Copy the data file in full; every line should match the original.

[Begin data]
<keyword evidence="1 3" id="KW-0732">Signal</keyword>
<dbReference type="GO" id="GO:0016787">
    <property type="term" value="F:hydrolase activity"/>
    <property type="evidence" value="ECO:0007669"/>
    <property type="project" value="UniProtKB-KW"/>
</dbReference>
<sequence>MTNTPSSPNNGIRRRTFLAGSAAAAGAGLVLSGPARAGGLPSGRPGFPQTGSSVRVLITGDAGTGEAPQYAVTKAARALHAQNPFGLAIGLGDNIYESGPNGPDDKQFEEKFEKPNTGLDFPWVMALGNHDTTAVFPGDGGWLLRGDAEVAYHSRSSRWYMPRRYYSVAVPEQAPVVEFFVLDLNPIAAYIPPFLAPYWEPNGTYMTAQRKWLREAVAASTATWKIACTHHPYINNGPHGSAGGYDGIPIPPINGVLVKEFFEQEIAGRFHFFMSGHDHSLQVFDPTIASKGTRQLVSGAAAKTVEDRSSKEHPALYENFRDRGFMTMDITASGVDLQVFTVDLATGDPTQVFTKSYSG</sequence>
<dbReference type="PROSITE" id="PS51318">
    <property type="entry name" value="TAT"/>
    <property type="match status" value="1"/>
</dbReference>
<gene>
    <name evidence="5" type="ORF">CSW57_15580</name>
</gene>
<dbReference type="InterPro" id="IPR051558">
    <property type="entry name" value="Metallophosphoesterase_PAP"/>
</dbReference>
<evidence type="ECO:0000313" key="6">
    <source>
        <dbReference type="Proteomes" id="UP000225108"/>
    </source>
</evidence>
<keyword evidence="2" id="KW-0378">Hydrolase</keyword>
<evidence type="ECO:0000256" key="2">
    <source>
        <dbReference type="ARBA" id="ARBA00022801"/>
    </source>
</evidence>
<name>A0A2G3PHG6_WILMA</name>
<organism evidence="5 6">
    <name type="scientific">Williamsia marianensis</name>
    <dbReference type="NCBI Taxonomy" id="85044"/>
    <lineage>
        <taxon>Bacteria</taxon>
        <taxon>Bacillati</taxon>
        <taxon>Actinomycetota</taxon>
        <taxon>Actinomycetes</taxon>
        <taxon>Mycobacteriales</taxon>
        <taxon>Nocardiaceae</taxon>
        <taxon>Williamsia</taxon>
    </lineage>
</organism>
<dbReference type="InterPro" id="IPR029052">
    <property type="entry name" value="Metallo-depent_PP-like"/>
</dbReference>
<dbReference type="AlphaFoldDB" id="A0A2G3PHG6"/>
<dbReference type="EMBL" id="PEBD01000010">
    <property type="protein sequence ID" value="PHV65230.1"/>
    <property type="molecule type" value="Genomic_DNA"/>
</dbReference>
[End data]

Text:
<keyword evidence="1 3" id="KW-0732">Signal</keyword>
<dbReference type="GO" id="GO:0016787">
    <property type="term" value="F:hydrolase activity"/>
    <property type="evidence" value="ECO:0007669"/>
    <property type="project" value="UniProtKB-KW"/>
</dbReference>
<sequence>MTNTPSSPNNGIRRRTFLAGSAAAAGAGLVLSGPARAGGLPSGRPGFPQTGSSVRVLITGDAGTGEAPQYAVTKAARALHAQNPFGLAIGLGDNIYESGPNGPDDKQFEEKFEKPNTGLDFPWVMALGNHDTTAVFPGDGGWLLRGDAEVAYHSRSSRWYMPRRYYSVAVPEQAPVVEFFVLDLNPIAAYIPPFLAPYWEPNGTYMTAQRKWLREAVAASTATWKIACTHHPYINNGPHGSAGGYDGIPIPPINGVLVKEFFEQEIAGRFHFFMSGHDHSLQVFDPTIASKGTRQLVSGAAAKTVEDRSSKEHPALYENFRDRGFMTMDITASGVDLQVFTVDLATGDPTQVFTKSYSG</sequence>
<dbReference type="PROSITE" id="PS51318">
    <property type="entry name" value="TAT"/>
    <property type="match status" value="1"/>
</dbReference>
<gene>
    <name evidence="5" type="ORF">CSW57_15580</name>
</gene>
<dbReference type="InterPro" id="IPR051558">
    <property type="entry name" value="Metallophosphoesterase_PAP"/>
</dbReference>
<evidence type="ECO:0000313" key="6">
    <source>
        <dbReference type="Proteomes" id="UP000225108"/>
    </source>
</evidence>
<keyword evidence="2" id="KW-0378">Hydrolase</keyword>
<evidence type="ECO:0000256" key="2">
    <source>
        <dbReference type="ARBA" id="ARBA00022801"/>
    </source>
</evidence>
<name>A0A2G3PHG6_WILMA</name>
<organism evidence="5 6">
    <name type="scientific">Williamsia marianensis</name>
    <dbReference type="NCBI Taxonomy" id="85044"/>
    <lineage>
        <taxon>Bacteria</taxon>
        <taxon>Bacillati</taxon>
        <taxon>Actinomycetota</taxon>
        <taxon>Actinomycetes</taxon>
        <taxon>Mycobacteriales</taxon>
        <taxon>Nocardiaceae</taxon>
        <taxon>Williamsia</taxon>
    </lineage>
</organism>
<dbReference type="InterPro" id="IPR029052">
    <property type="entry name" value="Metallo-depent_PP-like"/>
</dbReference>
<dbReference type="AlphaFoldDB" id="A0A2G3PHG6"/>
<dbReference type="EMBL" id="PEBD01000010">
    <property type="protein sequence ID" value="PHV65230.1"/>
    <property type="molecule type" value="Genomic_DNA"/>
</dbReference>